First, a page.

Wednesday, January 29, 2020

Here And There

A few shots taken yesterday of the new indoor Dartmouth practice facility still under construction on what was once the "sunken garden" practice field behind the Boss Tennis Center. (Click photos to enlarge.)

Former Dartmouth special teams standout Adam Scheier '95, who got his coaching start with the Big Green in 1996, has been named special teams coordinator under Greg Schiano at Rutgers. Scheier's coaching journey has taken him to 10 schools including Ohio State, Texas Tech, Wake Forest and Mississippi State as well as Princeton and Columbia. At Texas Tech he earned a nomination for the Frank Broyles Award, given to the top assistant coaching college football. Find the Rutgers announcement of his hiring HERE, and his Rutgers bio HERE.
Dartmouth-bound Marquist Allen's football future gets a mention in a Davis Enterprise basketball story. (LINK)
A capsule look at the top uncommitted football players from central Pennsylvania includes a 6-foot-3, 210-pound linebacker who the Pennlive website writes . . .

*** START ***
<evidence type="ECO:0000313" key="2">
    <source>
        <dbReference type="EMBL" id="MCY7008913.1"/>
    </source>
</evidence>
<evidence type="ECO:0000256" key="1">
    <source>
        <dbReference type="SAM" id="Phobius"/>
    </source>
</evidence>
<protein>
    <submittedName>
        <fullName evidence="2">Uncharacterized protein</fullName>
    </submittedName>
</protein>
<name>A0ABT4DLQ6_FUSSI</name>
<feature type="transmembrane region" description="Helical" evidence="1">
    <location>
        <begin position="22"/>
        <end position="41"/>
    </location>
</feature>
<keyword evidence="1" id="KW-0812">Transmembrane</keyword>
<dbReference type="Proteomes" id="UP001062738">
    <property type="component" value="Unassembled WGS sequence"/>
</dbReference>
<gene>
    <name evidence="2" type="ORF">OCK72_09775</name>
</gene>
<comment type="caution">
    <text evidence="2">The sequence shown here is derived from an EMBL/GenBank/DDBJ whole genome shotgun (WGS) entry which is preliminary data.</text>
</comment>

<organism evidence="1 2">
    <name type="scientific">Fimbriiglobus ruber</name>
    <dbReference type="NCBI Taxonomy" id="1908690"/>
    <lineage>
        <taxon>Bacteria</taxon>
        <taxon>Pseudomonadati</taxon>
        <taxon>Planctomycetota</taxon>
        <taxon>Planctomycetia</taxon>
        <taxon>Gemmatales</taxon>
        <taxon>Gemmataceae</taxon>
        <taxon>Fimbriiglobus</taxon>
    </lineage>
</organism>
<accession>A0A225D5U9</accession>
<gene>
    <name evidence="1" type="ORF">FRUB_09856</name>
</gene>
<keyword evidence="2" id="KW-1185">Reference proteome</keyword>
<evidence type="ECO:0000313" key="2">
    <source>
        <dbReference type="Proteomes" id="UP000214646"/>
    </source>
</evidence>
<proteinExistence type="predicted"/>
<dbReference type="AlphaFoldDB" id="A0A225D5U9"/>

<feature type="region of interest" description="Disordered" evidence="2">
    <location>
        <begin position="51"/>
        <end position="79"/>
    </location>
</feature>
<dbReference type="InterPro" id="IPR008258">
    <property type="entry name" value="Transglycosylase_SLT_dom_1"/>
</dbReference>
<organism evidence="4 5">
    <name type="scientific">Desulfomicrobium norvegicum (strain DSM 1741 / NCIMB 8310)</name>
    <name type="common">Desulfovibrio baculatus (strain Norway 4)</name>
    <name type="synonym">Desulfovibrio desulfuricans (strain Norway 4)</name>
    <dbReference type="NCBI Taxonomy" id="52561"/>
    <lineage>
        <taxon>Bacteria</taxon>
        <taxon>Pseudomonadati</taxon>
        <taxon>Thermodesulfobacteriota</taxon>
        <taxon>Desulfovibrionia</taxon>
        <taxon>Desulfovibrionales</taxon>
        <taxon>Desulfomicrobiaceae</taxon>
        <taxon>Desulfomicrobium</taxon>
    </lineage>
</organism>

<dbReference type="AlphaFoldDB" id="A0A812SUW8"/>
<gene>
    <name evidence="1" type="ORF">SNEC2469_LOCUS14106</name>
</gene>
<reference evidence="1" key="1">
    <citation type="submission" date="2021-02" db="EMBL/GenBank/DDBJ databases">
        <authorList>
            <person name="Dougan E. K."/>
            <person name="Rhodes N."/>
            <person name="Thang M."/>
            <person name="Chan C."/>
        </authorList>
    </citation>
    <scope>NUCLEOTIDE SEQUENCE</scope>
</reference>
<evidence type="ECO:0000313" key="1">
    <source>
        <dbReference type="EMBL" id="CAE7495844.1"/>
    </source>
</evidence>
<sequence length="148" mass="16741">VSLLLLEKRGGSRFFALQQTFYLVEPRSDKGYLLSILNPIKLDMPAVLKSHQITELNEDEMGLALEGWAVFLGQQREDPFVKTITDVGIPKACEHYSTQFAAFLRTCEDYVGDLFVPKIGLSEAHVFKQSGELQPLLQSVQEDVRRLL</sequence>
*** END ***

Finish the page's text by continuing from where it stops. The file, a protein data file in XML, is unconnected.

"was one of the most productive players in Pennsylvania the past two seasons. He’s got good size, physicality and his a smart player. His list of offers includes Dartmouth and Lafayette." 
Find the story HERE.

From his Twitter account:
"Just to clarify^^i do not know where I’m committing yet, recruitment is still open, and I will take this week with my family to figure things out."
And finally, something I did not want to have to write.

It has been a tremendously sad winter in the Dartmouth athletic family. The college announced yesterday announced that Brian Austin, the school's  executive associate athletic director who had been at the college since 2002, has lost his long battle with cancer. He was 59. (LINK)

Last month longtime track coach Sandy Ford-Centonze, who had been at the college for 28 years, also saw her life tragically cut short by cancer. (LINK)

I knew both Brian and Sandy over the entire course of their careers at Dartmouth and valued greatly the professionalism they showed in our interactions, but more than that the friendship we shared and the kindness they always showed to me and my family. They will be sorely missed.